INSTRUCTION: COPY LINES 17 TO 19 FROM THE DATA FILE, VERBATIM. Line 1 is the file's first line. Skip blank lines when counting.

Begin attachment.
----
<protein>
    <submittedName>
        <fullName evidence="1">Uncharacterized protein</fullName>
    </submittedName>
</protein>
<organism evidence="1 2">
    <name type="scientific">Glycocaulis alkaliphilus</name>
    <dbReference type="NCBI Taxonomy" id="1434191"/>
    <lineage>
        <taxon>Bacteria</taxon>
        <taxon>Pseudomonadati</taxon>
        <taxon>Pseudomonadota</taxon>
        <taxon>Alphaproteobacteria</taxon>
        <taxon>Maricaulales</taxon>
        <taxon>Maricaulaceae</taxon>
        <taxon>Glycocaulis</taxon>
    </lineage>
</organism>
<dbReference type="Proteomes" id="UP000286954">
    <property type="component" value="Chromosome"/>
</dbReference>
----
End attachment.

    </lineage>
</organism>
<dbReference type="Proteomes" id="UP000286954">